April 22, 2014

4G is being adopted faster than any prior mobile technology

4G is being adopted faster

4G phone sales to soar over next 4 years.

If there was any doubt that 4G was going to take off it can be laid to rest now, as CCS Insight has reported that it’s being taken up faster than any prior mobile technology.

Global sales of 4G phones are expected to hit 1 billion by 2017, with over half of the 2.3 billion phones sold across the world in 2018 expected to be 4G equipped.

But even now 4G is hugely popular and CCS Insight identifies a couple of different reasons for that. Firstly, the massive Chinese market is proving quick to embrace it, with pre-orders for handsets indicating that 38% of all mobile phones sold in China this year will have 4G and that’s despite the fact that Chinese networks only started rolling out the technology in December.

Indeed Marina Koytcheva, director of forecasting at CCS Insight said: “After seeing tremendous growth in smartphone adoption over the past two years, China will become the largest market for 4G-enabled phones as soon as 2014.”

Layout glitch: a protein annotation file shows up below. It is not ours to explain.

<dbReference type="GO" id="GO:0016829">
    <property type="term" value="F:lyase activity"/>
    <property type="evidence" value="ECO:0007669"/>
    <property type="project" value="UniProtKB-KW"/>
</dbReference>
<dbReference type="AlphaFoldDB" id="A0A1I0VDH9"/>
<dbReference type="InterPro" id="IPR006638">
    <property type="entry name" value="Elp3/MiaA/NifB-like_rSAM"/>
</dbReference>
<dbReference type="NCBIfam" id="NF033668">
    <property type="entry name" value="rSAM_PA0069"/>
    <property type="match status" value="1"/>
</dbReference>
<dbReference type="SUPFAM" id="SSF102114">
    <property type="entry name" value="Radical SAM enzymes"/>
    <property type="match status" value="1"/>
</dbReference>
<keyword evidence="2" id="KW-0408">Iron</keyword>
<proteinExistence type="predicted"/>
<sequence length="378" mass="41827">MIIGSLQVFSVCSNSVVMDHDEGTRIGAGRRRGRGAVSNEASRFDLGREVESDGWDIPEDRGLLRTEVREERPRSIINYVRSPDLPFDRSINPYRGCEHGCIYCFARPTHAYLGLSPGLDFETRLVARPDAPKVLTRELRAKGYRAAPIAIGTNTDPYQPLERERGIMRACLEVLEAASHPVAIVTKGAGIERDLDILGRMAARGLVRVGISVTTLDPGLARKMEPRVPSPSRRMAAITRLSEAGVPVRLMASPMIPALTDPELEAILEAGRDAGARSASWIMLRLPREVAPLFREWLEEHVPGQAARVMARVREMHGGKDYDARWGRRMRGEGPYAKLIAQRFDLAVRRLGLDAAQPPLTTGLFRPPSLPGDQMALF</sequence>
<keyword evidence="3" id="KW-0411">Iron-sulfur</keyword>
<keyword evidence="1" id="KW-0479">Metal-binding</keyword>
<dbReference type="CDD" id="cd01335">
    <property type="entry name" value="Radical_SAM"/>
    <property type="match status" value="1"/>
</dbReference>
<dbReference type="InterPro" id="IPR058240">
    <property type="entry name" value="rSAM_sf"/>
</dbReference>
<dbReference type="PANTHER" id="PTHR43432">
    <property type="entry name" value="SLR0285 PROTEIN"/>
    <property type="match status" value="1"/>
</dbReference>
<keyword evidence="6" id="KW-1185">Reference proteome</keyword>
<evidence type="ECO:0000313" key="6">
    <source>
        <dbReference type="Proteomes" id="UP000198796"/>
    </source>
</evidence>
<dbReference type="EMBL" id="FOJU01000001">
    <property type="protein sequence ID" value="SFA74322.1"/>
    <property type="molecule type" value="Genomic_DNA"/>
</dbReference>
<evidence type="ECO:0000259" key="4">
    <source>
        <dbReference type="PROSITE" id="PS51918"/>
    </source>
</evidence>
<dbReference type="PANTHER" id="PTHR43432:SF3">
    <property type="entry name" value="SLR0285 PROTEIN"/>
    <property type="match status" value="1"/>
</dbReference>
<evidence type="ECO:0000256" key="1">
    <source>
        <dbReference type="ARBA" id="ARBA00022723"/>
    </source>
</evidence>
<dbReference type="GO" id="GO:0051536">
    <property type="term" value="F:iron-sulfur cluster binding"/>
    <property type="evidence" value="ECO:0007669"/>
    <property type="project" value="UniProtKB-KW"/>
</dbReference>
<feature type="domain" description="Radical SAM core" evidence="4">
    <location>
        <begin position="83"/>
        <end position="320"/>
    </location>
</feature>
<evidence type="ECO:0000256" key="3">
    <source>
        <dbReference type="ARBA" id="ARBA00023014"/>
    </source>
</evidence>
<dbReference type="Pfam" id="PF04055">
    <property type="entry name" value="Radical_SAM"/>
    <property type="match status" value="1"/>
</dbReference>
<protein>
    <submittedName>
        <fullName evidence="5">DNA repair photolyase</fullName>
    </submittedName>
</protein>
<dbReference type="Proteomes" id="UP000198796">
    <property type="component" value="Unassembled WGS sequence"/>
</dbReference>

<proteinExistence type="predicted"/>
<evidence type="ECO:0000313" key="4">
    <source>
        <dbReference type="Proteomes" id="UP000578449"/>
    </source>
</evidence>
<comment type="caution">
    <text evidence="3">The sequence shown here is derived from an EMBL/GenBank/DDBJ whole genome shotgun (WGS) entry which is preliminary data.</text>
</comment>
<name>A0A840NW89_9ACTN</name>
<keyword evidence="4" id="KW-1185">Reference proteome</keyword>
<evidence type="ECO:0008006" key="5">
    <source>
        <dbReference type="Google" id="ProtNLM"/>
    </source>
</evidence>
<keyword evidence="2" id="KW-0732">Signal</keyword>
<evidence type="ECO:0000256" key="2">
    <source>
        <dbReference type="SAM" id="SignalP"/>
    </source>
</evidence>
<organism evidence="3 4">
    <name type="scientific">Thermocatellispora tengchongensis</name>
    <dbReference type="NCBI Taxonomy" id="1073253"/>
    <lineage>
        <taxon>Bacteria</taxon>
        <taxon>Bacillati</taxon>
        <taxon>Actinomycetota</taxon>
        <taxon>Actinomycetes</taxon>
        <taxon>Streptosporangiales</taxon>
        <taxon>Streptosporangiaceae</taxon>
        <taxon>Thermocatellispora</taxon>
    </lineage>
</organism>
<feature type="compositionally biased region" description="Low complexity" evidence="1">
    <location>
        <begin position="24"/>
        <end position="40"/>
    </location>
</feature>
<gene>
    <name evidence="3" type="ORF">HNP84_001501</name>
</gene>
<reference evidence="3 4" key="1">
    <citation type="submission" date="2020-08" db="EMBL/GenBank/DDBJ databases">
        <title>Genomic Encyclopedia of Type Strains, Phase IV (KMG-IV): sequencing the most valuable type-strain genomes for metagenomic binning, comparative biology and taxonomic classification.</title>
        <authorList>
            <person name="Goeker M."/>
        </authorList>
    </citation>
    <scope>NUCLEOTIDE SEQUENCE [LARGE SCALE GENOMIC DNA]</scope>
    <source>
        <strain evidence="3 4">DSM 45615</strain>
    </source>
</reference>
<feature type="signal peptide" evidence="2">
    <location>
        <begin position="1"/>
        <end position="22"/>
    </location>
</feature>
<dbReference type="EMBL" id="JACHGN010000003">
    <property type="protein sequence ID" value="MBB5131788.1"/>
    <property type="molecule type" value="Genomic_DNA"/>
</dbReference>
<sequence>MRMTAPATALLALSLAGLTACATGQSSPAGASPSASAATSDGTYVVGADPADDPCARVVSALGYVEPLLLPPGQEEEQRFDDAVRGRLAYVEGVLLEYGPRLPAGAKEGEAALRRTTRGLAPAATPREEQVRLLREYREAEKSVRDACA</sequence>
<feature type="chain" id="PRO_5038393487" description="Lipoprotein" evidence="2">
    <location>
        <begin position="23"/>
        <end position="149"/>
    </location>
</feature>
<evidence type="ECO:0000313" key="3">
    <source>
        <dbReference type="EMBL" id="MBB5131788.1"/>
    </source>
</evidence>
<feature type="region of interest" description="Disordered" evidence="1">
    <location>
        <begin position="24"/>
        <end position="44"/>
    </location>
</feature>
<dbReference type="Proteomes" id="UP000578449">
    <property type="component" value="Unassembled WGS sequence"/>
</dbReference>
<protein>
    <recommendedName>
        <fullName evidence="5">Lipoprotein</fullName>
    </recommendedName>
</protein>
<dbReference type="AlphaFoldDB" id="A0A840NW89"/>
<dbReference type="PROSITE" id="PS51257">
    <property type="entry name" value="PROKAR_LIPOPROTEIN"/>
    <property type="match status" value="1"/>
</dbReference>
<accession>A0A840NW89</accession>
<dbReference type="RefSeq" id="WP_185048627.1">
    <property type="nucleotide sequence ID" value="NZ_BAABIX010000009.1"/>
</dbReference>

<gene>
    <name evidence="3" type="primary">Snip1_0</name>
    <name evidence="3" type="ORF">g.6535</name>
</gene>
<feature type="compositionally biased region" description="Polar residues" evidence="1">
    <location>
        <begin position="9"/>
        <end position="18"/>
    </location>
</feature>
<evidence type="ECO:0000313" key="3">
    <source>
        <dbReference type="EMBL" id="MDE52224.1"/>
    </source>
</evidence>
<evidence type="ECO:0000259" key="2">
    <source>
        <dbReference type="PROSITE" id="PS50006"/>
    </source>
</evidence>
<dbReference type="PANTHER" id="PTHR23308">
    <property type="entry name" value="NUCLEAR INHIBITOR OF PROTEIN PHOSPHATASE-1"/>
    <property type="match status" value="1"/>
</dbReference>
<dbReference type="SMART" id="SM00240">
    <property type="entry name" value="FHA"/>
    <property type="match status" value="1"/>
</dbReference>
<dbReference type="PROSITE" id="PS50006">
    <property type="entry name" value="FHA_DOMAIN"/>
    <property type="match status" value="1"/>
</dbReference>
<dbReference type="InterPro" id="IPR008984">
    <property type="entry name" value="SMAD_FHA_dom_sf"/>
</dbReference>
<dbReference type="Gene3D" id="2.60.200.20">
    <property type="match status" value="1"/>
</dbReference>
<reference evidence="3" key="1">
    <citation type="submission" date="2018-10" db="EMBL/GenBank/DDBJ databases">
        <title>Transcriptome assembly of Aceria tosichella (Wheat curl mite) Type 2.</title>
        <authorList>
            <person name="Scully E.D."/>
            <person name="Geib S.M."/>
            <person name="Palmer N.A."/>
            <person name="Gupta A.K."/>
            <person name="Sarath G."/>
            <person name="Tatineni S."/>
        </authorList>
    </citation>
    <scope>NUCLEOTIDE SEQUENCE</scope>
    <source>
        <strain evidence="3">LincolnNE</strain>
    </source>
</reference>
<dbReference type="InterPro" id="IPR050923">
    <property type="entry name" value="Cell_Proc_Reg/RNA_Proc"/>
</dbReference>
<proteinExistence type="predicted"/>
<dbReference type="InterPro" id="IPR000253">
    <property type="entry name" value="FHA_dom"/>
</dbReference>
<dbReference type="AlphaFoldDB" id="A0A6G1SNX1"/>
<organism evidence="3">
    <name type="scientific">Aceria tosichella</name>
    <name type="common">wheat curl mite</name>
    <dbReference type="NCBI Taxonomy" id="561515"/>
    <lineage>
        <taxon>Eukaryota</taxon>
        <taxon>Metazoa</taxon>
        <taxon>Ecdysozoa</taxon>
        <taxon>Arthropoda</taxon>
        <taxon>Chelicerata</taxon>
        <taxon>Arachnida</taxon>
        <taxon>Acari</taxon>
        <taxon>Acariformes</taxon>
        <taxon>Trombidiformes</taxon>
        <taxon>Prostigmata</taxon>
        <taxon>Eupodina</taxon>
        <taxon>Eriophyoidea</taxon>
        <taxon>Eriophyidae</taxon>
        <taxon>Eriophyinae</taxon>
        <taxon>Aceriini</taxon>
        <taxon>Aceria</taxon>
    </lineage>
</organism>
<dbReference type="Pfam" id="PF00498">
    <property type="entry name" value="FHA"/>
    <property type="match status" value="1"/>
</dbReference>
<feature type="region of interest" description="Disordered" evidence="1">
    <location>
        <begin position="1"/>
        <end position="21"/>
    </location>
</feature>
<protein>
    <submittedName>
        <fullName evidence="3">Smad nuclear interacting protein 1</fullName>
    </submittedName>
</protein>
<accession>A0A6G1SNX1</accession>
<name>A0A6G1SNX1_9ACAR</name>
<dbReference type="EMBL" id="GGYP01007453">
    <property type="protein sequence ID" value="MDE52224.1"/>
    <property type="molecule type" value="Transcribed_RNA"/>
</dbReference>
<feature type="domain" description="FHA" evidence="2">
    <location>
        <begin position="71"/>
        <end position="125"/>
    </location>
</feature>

4G handsets and plans are also rapidly dropping in price globally. CSS Insight expects 4G phones to drop below 100 Euros in the second half of the year while most networks are expected to remove any extra 4G charges by the end of the year. In fact we’re already seeing that on some networks, such as Three, which has a flat rate regardless of whether you’re using 3G or 4G.

CSS Insight’s report also predicts how the various mobile operating systems are going to fare over the coming years. It expects most of Apple’s growth to come from emerging markets, such as China, but it also expects that while Apple’s sales will grow its global market share will shrink unless it really shakes things up with the iPhone 6 and iOS 8.

Android meanwhile is expected to continue going strong, as Koytcheva explains that “as Google solidified its partnership with Samsung and distanced itself from mobile phone manufacturing by selling Motorola Mobility to Lenovo, the forces threatening Android from within have been neutralised.”

The outlook for Windows Phone is relatively positive too, as abolishing licence fees and the potential for filling in the hole left by BlackBerry’s decline could work in its favour.

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